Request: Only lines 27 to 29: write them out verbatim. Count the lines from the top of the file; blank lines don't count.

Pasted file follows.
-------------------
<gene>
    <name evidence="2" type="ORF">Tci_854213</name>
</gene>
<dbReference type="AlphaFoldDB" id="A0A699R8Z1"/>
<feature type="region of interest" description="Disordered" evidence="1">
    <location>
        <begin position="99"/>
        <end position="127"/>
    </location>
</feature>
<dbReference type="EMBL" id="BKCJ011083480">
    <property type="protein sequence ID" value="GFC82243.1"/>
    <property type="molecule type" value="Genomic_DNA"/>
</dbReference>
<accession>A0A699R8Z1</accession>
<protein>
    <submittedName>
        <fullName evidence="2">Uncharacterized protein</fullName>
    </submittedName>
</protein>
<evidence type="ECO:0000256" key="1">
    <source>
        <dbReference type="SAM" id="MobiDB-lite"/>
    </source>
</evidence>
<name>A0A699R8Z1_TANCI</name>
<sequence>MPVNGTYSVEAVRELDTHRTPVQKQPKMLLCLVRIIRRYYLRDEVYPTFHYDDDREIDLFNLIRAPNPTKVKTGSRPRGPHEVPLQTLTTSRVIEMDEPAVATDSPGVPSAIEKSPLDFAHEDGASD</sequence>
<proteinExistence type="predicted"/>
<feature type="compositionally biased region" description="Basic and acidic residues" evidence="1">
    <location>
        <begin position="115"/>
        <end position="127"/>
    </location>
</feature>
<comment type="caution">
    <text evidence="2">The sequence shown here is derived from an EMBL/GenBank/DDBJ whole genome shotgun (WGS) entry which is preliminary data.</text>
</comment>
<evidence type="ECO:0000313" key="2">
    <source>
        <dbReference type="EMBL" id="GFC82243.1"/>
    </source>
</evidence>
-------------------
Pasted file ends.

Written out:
<sequence>MPVNGTYSVEAVRELDTHRTPVQKQPKMLLCLVRIIRRYYLRDEVYPTFHYDDDREIDLFNLIRAPNPTKVKTGSRPRGPHEVPLQTLTTSRVIEMDEPAVATDSPGVPSAIEKSPLDFAHEDGASD</sequence>
<proteinExistence type="predicted"/>
<feature type="compositionally biased region" description="Basic and acidic residues" evidence="1">